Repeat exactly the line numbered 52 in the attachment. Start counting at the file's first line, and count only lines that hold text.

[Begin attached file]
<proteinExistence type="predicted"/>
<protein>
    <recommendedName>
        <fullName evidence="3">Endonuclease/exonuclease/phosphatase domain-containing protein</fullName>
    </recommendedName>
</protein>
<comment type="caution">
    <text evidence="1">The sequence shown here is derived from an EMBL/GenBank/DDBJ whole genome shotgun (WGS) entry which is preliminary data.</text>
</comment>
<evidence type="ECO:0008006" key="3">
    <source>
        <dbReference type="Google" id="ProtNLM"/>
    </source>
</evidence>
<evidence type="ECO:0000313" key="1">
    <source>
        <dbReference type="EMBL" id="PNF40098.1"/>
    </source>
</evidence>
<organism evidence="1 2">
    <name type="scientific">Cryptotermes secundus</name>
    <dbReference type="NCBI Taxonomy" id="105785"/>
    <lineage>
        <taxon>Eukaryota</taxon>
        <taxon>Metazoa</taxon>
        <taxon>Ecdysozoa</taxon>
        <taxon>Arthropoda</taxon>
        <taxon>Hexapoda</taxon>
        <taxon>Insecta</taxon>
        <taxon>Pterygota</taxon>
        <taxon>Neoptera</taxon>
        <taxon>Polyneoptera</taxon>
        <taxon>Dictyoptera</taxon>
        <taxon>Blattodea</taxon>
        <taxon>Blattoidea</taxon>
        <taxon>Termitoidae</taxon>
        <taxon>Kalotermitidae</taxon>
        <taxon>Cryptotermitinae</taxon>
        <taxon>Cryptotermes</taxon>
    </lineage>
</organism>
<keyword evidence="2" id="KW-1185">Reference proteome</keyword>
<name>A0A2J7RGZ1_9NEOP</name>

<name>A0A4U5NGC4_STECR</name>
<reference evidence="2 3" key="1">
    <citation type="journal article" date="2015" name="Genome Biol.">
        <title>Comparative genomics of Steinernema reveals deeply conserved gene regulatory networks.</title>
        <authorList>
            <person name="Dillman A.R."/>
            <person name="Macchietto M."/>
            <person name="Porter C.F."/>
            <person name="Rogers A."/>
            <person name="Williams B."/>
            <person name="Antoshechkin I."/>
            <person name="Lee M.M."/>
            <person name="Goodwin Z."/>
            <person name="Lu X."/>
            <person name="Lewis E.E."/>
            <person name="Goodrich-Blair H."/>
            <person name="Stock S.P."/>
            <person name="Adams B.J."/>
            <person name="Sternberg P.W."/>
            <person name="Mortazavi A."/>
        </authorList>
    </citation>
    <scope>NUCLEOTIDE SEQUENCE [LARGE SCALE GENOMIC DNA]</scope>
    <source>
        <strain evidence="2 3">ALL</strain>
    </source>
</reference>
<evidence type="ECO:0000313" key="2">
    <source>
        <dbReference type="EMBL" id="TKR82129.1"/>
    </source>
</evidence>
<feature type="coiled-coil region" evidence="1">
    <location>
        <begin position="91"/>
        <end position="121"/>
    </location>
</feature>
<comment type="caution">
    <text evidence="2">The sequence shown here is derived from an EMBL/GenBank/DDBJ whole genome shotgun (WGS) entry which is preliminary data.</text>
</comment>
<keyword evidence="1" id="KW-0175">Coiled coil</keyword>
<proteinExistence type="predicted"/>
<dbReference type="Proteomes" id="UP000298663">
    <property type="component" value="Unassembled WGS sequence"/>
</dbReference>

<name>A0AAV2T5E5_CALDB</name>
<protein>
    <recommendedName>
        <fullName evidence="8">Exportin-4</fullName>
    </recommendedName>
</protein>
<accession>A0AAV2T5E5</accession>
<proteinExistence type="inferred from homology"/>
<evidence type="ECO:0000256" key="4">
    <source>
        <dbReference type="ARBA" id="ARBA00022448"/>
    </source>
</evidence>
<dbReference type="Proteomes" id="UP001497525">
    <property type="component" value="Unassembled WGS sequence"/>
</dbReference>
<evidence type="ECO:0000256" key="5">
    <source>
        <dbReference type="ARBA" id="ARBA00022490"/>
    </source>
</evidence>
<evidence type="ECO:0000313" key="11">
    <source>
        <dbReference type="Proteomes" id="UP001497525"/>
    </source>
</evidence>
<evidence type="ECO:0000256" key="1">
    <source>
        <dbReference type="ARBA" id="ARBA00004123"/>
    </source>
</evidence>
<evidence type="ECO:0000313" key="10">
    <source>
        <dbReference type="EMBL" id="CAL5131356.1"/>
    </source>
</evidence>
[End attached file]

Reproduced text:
            <person name="Rogers A."/>